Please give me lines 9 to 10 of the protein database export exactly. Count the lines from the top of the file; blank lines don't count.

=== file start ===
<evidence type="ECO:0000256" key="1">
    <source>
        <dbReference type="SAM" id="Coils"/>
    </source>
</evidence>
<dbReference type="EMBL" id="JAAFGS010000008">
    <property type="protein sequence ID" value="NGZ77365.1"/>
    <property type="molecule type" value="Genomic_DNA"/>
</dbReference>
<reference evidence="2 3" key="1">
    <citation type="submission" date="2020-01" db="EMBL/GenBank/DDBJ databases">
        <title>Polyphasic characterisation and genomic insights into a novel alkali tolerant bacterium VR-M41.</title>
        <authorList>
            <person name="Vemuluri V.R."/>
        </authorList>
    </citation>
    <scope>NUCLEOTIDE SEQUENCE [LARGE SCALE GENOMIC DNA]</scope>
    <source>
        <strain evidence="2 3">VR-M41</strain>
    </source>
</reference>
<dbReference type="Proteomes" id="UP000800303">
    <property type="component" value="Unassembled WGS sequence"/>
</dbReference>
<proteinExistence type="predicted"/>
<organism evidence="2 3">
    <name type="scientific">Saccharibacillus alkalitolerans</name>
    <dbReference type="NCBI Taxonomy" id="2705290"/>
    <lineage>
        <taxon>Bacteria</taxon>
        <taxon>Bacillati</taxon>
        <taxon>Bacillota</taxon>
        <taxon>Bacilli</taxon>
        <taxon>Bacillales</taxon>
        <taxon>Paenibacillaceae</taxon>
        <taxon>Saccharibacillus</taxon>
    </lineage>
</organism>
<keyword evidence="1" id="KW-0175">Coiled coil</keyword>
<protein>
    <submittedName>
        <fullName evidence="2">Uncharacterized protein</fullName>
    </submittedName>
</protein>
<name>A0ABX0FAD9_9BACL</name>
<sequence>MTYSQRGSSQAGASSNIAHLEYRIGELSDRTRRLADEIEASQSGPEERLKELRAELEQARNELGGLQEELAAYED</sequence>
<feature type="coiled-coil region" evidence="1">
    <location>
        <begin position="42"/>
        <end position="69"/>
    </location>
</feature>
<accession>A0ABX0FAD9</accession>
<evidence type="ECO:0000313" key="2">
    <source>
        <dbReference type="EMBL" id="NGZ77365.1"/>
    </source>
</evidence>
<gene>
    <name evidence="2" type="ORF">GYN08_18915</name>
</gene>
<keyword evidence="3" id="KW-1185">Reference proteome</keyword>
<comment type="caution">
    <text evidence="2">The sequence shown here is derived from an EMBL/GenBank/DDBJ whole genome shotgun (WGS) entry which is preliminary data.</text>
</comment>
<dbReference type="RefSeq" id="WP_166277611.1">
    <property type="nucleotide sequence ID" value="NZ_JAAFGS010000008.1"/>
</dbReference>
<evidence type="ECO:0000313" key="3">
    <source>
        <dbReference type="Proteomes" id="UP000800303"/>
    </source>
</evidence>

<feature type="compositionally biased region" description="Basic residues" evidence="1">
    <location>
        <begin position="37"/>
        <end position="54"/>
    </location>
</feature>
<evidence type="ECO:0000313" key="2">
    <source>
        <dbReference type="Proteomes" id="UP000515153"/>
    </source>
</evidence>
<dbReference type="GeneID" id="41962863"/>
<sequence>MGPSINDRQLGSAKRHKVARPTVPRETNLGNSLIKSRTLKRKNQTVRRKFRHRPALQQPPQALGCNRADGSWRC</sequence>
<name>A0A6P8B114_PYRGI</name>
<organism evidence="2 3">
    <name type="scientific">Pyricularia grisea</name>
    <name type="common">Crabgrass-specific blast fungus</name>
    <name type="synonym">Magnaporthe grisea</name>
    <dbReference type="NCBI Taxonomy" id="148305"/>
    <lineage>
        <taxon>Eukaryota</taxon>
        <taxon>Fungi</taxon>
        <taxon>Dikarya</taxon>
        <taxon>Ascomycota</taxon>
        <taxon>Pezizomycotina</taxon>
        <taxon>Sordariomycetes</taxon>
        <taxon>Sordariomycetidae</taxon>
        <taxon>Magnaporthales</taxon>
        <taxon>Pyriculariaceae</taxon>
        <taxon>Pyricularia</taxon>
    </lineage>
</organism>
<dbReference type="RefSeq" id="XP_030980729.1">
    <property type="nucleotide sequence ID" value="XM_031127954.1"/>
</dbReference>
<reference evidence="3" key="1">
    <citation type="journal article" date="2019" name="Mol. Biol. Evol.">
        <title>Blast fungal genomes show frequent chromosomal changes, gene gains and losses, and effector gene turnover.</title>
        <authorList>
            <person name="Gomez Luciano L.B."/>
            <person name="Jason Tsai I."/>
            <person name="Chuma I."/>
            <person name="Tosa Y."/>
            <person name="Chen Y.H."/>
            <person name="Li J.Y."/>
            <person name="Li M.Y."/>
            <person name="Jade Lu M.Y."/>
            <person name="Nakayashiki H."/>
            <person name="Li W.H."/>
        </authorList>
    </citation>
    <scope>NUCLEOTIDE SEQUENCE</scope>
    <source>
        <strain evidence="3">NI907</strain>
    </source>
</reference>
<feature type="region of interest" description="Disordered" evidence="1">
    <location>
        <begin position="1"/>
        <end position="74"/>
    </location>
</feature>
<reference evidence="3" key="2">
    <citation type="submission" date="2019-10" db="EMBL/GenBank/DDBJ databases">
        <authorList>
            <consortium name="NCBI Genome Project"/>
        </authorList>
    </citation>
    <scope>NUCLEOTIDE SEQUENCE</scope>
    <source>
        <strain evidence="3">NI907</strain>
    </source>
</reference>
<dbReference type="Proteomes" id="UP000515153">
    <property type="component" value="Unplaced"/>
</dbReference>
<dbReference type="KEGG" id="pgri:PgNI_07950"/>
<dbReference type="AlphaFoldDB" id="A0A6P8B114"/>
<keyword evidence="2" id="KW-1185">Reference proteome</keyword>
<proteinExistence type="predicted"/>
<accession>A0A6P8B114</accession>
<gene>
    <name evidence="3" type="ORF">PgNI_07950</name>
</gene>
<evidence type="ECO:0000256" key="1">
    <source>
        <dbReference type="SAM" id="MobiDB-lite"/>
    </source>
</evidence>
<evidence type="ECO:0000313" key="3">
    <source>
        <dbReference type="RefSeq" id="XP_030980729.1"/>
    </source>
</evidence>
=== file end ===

</dbReference>
<reference evidence="2 3" key="1">